Cavalier Corner

October 2017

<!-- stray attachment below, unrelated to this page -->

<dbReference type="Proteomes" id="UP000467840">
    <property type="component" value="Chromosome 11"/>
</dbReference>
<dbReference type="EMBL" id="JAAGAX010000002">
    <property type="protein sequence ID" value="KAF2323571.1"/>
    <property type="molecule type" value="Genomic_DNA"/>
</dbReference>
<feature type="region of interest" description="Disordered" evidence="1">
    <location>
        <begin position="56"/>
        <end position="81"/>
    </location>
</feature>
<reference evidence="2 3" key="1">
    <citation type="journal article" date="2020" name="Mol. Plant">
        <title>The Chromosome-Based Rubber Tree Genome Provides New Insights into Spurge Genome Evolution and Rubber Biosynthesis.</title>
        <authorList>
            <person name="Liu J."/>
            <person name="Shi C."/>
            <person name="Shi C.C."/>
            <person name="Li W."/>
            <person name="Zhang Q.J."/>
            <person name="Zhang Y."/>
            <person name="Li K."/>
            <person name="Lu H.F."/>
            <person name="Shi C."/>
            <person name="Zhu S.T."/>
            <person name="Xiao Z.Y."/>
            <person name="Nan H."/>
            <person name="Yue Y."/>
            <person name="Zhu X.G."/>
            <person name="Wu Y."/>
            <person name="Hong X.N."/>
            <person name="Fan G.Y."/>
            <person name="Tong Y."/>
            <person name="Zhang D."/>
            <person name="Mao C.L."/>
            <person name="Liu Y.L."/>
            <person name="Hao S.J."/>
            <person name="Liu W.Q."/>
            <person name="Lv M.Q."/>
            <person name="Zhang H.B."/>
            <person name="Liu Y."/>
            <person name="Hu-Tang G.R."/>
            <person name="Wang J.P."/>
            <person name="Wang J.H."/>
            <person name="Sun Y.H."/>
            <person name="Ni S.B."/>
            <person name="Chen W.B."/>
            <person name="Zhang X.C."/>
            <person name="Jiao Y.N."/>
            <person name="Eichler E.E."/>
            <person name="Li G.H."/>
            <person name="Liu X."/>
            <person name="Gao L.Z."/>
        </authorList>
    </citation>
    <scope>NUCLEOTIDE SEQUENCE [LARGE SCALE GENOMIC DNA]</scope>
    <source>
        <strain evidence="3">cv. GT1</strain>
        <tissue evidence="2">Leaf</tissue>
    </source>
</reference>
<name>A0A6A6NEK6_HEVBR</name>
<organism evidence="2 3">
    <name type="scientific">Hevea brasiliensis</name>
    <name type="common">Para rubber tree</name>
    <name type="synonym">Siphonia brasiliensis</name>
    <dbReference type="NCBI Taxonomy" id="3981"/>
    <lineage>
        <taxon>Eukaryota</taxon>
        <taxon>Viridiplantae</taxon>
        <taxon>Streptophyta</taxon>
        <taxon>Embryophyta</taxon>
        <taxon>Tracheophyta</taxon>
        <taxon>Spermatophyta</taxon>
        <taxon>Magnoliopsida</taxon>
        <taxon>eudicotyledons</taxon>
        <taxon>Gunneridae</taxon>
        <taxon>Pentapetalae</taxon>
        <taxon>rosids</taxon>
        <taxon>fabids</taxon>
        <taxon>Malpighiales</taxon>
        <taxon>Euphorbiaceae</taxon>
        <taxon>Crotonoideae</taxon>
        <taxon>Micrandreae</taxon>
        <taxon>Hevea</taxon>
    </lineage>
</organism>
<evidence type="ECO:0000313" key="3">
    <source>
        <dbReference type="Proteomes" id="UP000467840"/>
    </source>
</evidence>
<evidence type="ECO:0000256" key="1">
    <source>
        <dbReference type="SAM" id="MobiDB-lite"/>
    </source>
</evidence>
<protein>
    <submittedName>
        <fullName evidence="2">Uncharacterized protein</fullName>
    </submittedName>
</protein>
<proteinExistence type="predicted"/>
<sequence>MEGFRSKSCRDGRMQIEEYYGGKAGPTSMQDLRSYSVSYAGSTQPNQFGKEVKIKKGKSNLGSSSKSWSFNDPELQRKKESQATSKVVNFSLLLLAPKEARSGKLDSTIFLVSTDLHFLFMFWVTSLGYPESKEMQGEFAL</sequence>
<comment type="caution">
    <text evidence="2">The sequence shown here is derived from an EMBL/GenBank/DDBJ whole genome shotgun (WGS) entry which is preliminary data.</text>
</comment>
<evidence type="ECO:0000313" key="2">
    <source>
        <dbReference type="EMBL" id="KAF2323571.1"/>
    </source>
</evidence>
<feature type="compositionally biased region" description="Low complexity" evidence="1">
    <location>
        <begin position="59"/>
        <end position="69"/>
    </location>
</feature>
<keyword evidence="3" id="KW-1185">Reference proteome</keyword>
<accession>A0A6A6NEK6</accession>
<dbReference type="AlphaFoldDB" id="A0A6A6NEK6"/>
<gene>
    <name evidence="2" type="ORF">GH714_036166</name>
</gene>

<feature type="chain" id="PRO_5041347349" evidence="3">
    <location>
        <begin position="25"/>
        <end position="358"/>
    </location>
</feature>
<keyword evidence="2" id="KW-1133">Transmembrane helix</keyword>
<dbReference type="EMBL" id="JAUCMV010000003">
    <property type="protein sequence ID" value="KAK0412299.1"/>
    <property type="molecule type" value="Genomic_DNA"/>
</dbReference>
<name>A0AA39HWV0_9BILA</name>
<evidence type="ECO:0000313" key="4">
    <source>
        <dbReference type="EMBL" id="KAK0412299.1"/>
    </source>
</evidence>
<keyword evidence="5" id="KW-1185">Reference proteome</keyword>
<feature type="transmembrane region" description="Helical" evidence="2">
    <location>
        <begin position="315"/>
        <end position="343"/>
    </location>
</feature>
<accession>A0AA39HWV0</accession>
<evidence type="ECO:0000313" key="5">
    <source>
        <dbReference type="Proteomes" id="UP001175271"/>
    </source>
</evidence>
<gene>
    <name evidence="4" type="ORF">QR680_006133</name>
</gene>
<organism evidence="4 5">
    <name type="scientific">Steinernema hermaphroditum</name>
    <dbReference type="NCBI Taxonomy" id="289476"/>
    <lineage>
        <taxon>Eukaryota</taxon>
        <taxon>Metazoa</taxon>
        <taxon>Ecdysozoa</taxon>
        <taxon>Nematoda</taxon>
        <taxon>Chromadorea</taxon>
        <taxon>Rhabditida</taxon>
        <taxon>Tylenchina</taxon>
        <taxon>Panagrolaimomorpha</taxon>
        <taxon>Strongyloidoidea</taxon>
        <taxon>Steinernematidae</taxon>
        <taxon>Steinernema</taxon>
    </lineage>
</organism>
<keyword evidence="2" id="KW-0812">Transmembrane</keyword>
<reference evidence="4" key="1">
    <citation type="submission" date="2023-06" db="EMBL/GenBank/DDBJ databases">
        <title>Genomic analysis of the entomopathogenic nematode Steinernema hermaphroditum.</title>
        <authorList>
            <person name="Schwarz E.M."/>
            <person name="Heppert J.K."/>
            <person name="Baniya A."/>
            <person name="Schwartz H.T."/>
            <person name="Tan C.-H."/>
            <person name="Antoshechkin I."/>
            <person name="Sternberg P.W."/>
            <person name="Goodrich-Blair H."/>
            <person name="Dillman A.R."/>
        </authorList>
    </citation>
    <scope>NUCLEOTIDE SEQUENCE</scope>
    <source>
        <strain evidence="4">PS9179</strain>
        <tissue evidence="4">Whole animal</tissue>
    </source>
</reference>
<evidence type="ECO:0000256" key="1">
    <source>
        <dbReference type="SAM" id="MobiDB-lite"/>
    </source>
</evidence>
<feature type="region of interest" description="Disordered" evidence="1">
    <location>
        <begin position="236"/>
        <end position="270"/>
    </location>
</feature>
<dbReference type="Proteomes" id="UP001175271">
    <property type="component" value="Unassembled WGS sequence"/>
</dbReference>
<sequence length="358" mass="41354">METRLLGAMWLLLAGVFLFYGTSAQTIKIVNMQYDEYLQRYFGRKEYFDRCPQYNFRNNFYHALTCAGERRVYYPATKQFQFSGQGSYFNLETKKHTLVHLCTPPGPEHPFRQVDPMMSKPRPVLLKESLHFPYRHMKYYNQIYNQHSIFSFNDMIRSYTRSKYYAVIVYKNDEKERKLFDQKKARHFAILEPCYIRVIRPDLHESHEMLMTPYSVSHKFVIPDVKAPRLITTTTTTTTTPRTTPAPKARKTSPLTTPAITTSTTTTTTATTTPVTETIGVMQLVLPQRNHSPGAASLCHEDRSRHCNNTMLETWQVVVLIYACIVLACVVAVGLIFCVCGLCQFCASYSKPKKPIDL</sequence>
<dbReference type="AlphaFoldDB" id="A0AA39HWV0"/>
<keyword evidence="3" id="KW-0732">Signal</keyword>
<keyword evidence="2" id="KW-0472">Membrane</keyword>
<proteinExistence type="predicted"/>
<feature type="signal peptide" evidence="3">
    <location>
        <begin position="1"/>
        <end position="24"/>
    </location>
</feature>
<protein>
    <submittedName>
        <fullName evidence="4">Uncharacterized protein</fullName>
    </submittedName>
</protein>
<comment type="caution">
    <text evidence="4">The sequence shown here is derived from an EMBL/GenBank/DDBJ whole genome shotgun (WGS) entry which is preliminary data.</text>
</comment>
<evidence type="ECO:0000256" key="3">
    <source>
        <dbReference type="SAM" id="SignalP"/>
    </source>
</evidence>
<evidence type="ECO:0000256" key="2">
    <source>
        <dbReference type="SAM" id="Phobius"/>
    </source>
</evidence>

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OCTOBER 2017 17 BY ANDREW RAMSPACHER J ORDAN ELLIS AND DANIEL Hamm were hotel roommates last season. The night before the Uni- versity of Virginia had football games in 2016, the two Cavaliers would talk about the future. "This is going to be us next year," they told each other while they watched film of teammates Taquan "Smoke" Mizzell and Albert Reid. Mizzell and Reid were the first main run- ning backs of the Bronco Mendenhall era. The fourth-year duo combined for 1,872 total yards and 14 touchdowns last year, providing positives in an otherwise struggle of a 2-10 campaign. Mizzell was "Mr. Do it All," the first player in Atlantic Coast Conference history with more than 1,500 career rushing yards and 1,500 career receiving yards. In the end, the Virginia Beach native lived up to his billing as a five-star recruit. Mizzell never got the Cavaliers to a bowl game, but his college résumé allowed him an NFL opportunity. Mizzell's sidekick was Reid, a power- style runner who transferred from Mary- land in 2015 and provided UVA with a nice change-of-pace option. Ellis and Hamm, Virginia's backups in 2016, had to wait for their opportunity. Their patience was tested, sure, but the downtime was never wasted. "We were playing a backup role, playing on special teams," Ellis said. "We just did that to the best of our abilities to help the team out. "In practice, we were still getting reps. We would just try to perfect our craft so next year it would be easy when were in that situ- ation. Come game time, we would be ready when it's us two out there in the place of Smoke and Al." On Sept. 2, 2017, their time arrived. Both Ellis and Hamm started when Virginia be- gan year No. 2 of the Mendenhall era with a 28-10 win over William & Mary Sept. 2. Ellis carried 20 times for 80 yards and a touchdown. He also had a receiving score. Hamm carried seven times for 35 yards and also caught four passes. During UVA's 2-1 start, Ellis was the Cavaliers' leading rusher with 219 yards and three touchdowns on 54 carries (4.1 yards per rush). He also had five receptions for 25 yards and a score. Hamm ranked second on the team in rushing yards with 15 attempts for 54 yards (3.6 per carry) and one touchdown, and was the team's third-leading receiver (nine catches) and top punt returner (6.8-yard average on four chances). "As the competitor that I am, you always want to be on the field, helping your team," Ellis said. "But I knew it wasn't my time. I knew my role in the offense, and my role was more so on special teams and things like that. I knew this year, I'd have the op- portunity that I have now, and that kept me working hard every day." Ellis' reputation is reflected in his jersey number. The third-year is No. 1, a nod to having the first selection in the Mendenhall- created jersey draft. The order of such a draft is chosen by the Virginia players them- selves. Work hard and be a good teammate and you'll find yourself near the top. Ellis has had the first pick two years running. "His impact is hard to describe because he doesn't say anything," Mendenhall said of Ellis. "He and I can get along really well on the field. We just stare at each other a lot. But he works really, really hard. "He's the unanimous pick, again not by what he's saying, but his influence and how he works and who he is. "And that's a huge statement to have that two years in a row, especially when you're considering Micah [Kiser] was the second pick. For anyone to be selected over him by their peers, that's quite a statement." Kiser, a two-time captain and All-Amer- ican linebacker, was describing Ellis to a reporter last month when he looked up to see the back heading out to the practice field for extra reps. "And that's at the end of practice, at the end of a lift," Kiser said. "That's the kind of guy he is. That's why he's the No. 1 pick." Though Ellis isn't much for talking, Kiser got him to reveal something important two years ago. The 2015 season was over, and Mike London, the coach who recruited Ellis to Virginia out Suwanee, Ga., was dismissed. There was uncertainly on several levels. Who would replace London? Would Ellis get more of a playing oppor- tunity with the next hire? "Jordan was thinking about transferring," Kiser said. "He was thinking about leaving. I was like, 'You'd be an idiot to do that. I know you're behind Smoke, but just wait and it'll be your time.'" Ellis doesn't deny the story. "I had to mature as a young man," Ellis said. "Sometimes, you just have to wait for your opportunity. I was being impatient in the moment. I wanted everything to happen for me right now. "I'm really glad that I stuck with it and stuck with the process. Now it's all paying off for me. If I would have left, I probably wouldn't be in the situation I'm in now. "I would say just being patient and trust- ing the process, trusting everything around me was important. I just wanted everything to happen right there in the moment." He decided against his original thoughts and stayed in Charlottesville. Mendenhall was soon hired, bringing with him from BYU running backs coach Mark Atuaia. The energetic Atuaia beamed with pride recently when asked about Ellis twice being selected to pick first in the jersey draft. "That's his inner drive, his purpose," At- uaia said. "He plays the game for something important to him." Ellis and Hamm are part of a running back group that features three true first-years, a trio Atuaia is excited about because they flash Ellis-like traits on the practice field. "That's one of the reasons why I recruited the three that I did," Atuaia said of Lamont Atkins, P.K. Kier and Jamari Peacock. "They have a similar purpose. I like tap- ping into that ,and I'm anticipating them doing well throughout their years here on Grounds." Ellis, Atkins, Kier and Peacock entered UVA on scholarship. That was something Hamm had to fight to earn. A lightly recruited, but decorated high school athlete, Hamm came to Charlottes- ville from Wytheville, Va., as a walk-on. He lettered in football, basketball and track at Fort Chiswell High School. He twice took the state triple jump championship, and amassed more than 2,500 total yards on the gridiron, including 1,902 rushing yards as a senior. The big numbers but little college recog- nition created a chip on the 5-9, 200-pound- er's shoulder. "I've always had that chip because I've always had something to prove," Hamm said. "Coming from a small town, I'm never satisfied with where I am. I'm always trying to progress." "As the competitor that I am, you always want to be on the field, helping your team. But I knew it wasn't my time. I knew my role in the offense, and my role was more so on special teams and things like that. I knew this year, I'd have the opportunity that I have now, and that kept me working hard every day." ELLIS